First Looks

List & Label 11: Generate Rich Reports in .NET

List & Label from combit is a report generator, viewer, and designer package targeting a range of development platforms and data sources. New features include flexible data integration, electronic form output, and dozens of built-in functions.

List & Label version 11 is a versatile report generator that continues to outgrow its name by adding features and capabilities that go well beyond creating lists and labels. Right from installation, you see the product's scope; developer samples for the .NET platforms (VB, C#, Delphi), through VB Classic and C++, and on to Access, Excel, Clarion, PowerBuilder, and Cobol. The redistributable viewer component supports 18 languages and counting—including Japanese and Russian. This review focuses on the .NET environment in English (see Figure 1).

p>List & Label's updated databinding follows .NET closely with support for major ADO.NET objects like DataSets and DataViewManager as well as IListSource, IList, and IEnumerable interfaces. You can create hierarchical reports with master/detail data by using relations in multiple tables of a DataSet object.

Once you hook the designer up to the data, putting fields into a report is a breeze. For example, I started by dragging a Table object from the Objects toolbar. To select the columns, go to the Fields node in the Variables pane and drop fields on the grid. Some designer usage isn't intuitive; I couldn't grab the headers to rearrange the columns as I'd do in SQL Server or Access designers. Fortunately, I guessed that the Contents item on the context menu might help. Sure enough, its editor provided tools to move, format, filter, and calculate columns and values.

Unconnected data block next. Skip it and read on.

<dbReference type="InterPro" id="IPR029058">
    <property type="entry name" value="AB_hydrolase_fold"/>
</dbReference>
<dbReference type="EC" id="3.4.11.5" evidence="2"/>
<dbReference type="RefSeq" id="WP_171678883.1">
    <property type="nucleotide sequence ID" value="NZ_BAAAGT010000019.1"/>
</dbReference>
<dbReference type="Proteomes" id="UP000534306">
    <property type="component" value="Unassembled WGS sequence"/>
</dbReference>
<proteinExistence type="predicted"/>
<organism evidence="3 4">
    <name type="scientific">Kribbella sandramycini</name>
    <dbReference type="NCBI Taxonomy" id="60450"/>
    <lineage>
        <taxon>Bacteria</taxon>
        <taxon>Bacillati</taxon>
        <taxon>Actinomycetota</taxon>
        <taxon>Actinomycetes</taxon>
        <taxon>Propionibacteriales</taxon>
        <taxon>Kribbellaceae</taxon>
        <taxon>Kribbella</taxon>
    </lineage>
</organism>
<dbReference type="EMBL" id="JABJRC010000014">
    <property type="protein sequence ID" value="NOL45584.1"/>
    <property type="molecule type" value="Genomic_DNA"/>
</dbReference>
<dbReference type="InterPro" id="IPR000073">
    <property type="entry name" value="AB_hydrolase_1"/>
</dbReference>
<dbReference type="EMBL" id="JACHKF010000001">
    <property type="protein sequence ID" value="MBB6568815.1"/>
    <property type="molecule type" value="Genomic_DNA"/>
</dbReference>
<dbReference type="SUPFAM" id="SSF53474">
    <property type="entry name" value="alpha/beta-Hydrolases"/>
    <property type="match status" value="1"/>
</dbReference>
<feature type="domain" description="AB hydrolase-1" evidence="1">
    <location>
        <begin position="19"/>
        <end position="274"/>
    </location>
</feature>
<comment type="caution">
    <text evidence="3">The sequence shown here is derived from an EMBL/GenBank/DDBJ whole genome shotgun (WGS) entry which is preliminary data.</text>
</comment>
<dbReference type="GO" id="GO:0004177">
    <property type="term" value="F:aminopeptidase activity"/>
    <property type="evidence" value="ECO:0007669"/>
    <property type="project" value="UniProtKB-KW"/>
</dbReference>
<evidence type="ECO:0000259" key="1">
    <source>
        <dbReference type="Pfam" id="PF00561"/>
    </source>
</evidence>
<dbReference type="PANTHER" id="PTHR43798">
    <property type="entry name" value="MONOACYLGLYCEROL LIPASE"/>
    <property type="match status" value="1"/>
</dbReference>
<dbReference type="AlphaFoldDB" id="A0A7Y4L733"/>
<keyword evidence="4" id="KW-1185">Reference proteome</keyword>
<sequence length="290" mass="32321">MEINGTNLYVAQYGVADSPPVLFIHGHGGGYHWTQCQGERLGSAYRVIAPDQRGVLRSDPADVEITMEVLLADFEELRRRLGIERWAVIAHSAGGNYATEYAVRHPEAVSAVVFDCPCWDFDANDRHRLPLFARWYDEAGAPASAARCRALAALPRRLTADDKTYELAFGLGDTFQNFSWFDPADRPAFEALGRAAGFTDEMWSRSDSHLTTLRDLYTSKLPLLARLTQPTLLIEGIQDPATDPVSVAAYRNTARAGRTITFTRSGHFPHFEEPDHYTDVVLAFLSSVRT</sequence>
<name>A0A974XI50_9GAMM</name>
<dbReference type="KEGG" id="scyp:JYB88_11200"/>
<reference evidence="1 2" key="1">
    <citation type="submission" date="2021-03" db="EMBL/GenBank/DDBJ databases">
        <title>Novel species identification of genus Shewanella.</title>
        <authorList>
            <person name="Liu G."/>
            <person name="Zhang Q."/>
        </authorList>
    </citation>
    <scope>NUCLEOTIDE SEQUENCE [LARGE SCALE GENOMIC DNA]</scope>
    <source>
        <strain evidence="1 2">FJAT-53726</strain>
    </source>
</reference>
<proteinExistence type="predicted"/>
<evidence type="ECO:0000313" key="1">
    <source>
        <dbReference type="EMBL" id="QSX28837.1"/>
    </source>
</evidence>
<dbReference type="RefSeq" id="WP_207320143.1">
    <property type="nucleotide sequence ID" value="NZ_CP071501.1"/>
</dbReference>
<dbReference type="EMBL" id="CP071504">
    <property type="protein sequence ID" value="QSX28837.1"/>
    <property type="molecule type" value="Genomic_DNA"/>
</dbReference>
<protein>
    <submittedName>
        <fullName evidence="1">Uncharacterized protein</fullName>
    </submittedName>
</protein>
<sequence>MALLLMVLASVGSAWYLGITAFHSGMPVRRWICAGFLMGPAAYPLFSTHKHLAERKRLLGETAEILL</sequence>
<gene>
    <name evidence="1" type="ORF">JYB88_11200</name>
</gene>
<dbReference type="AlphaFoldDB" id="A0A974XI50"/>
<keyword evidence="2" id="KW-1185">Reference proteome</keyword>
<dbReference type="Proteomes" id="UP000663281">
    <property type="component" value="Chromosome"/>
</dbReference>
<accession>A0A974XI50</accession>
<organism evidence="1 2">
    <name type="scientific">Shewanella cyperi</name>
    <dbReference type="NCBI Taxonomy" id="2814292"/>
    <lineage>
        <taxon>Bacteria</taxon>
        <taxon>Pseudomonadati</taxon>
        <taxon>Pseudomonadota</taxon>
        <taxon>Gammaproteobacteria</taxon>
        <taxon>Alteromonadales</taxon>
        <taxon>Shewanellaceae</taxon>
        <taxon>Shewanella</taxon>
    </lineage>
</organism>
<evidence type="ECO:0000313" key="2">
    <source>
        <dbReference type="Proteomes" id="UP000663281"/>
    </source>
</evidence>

The number of functions for building expressions is almost overwhelming. You can convert from one currency to another, choose from over 40 date formats, perform Boolean operations, and set dozens of conditions. If you want to create the logic programmatically instead of in the designer, List & Label exposes its capability through an API.

As for visuals, you can include a wide range of rich text and graphical content in a report. Chart options include the usual formats such as pie, cylinder, bar, ribbon, and markers. You can embed a Web page by providing the URL. There are nearly 40 varieties of barcodes including Japanese postal codes. I had to laugh when the barcode syntax verification offered the super-polite warning, "You probably realize that your expression is incorrect. Are you sure that you want to leave it that way?"

Of course, there's not much point creating reports if nobody can see them. List & Label includes a royalty-free redistributable that even lets recipients design their own reports. There are dozens of print options, and you can send canned form output as fax, email, and HTTPPost.

The documentation includes a 320-page Programmer's Reference and context-sensitive online help for the design interface. Unfortunately, combit's help lacks a raw beginner's tutorial that walks through connecting data and getting the designer to appear. Finally, a complete product edit by a technology-savvy native English-speaker would fix some of the awkward translations in an otherwise fine product.

List & Label 11
combit GmbH
Web:
en.combit.net
Phone: +49 (0) 7531 90 60 10
Price: $839 (Professional)
Quick Facts: A report generator, viewer, and designer package targeting a wide range of development platforms and data sources.
Pros: Flexible data integration; dozens of built-in functions; electronic form output to fax, email and web; royalty-free viewer.